Boyhood, in Linklater’s own words, is also a “document of time” in its collaborative relationship with the twelve years over which the film was shot. Opening with the world’s most assertive use of Coldplay’s “Yellow” (I would urge those for whom this sounds like a disqualifier to not let it be), Boyhood pushes forward through the 2000’s and early 2010’s, charting a dozen years, which from the film’s politically liberal perspective, witnessed an unpopular war and President (Iraq and Bush II), the rise of an Olympian political figure (2008 Obama) and a consequent disenchantment (following revelations of NSA spying). Linklater’s film is there for the “i” revolution, presenting, in its course, as complete a generational statement for the film’s Millennial subjects and audience as the director’s Dazed and Confused (1993) proved for his own late Baby Boomer cohort (and for the teenage Gen-X’ers who made it one of their collective cult favorites).
The director’s latest is indeed one of the defining works of his career, a signature masterpiece that Linklater made over the same period in which he shot and released an additional eight features (beginning with 2003’s very fine School of Rock). Most significantly, Boyhood bridges both the first and second ‘Before’ sequels, Before Sunset (2004) and Before Midnight (2013), which return to the same set of characters, drawn from the great Before Sunrise (1995), after intervals of nine years. Boyhood, in this sense, is the domestic, single feature version of the archly romantic ‘Before’ trilogy, a portrait of long-term (familial) relationships, which was born at about the time he decided to return to the lives of Jesse (Hawke) and Celine (Julie Delpy). To put it another way, Boyhood is an uncovered or recovered object of contemporary film history that clarifies a preceding and parallel body of work that we already knew quite well; it’s a sort of shadow text for twelve key years in Linklater’s well-known career.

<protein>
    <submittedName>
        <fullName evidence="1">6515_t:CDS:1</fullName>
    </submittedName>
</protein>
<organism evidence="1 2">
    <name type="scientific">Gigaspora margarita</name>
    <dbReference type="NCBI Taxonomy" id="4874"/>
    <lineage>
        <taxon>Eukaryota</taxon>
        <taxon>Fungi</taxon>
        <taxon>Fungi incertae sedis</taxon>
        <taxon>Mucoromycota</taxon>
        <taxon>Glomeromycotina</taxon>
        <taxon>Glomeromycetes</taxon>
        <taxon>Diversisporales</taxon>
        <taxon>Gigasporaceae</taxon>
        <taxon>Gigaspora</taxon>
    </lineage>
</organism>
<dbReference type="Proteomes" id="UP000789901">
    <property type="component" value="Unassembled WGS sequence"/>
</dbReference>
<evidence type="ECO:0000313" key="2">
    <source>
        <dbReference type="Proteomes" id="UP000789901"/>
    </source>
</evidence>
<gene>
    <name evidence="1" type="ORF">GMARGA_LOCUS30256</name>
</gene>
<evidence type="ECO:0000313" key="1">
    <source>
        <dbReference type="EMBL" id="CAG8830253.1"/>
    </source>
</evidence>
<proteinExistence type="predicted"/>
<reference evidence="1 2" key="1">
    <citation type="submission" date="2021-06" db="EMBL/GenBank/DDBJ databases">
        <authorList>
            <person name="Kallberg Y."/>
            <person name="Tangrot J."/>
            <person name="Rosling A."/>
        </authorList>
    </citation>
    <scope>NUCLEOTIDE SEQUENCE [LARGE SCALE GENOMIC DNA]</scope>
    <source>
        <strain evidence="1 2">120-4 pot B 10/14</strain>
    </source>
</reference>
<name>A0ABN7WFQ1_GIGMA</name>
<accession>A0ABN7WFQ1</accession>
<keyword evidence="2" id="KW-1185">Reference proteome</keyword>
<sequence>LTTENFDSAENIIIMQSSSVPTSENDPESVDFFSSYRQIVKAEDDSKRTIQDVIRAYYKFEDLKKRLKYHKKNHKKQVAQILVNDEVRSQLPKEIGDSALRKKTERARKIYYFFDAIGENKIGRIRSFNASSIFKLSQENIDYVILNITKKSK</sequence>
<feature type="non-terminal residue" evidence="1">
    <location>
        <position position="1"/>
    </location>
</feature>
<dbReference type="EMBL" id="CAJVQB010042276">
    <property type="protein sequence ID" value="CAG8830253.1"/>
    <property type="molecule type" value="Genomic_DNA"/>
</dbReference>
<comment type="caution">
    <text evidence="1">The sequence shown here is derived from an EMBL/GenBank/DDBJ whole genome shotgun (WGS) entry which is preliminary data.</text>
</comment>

Ever indebted to the verbose work of French master Eric Rohmer (who importantly worked for decades in cycles of structurally and thematically interconnected films; see his “Six Moral Tales” or his “Four Seasons” trilogy), Boyhood reconfirms the importance of faux-philosophical conversation and two-shot stagings for the American director, as well as his intrepid approach to temporality and film structure, an experimental habit that was already present in 1991’s Slacker, where a traditional plot was replaced by a series of lightly connected dialogues. As always for the director, Boyhood searches for a new cinematic relationship to time.
Linklater’s latest is also one of the more autobiographical works in his two-and-a-half decade career: born in Houston in 1960, the writer-director’s parents divorced when he was in first grade, the same age at which we meet Mason. As in the film, the filmmaker never knew who his father was dating, even as he grew resentful of his caretaker mother’s various partners. Linklater too experienced a “redneck bar mitzvah” – a Bible and a Gun, for one of his teenage birthdays – which Mason accepts in the appropriately grateful spirit in which they were generously offered. (Liberal though Boyhood may be in its cultural markers, Linklater neither shies away from nor does he degrade he and Mason’s shared Texas and rural Southern heritage.)
As a work of biography, therefore, and as a compendium of the director’s artistic obsessions and predilections, this is the ultimate Linklater film – imperfections, such as the film’s too on-the-nose gift to Arquette’s wearied character, and all. This again is the fictional film to see this awards season, just as it will become one of the handful of American indies to have seen when 2014 soon becomes a thing of memory.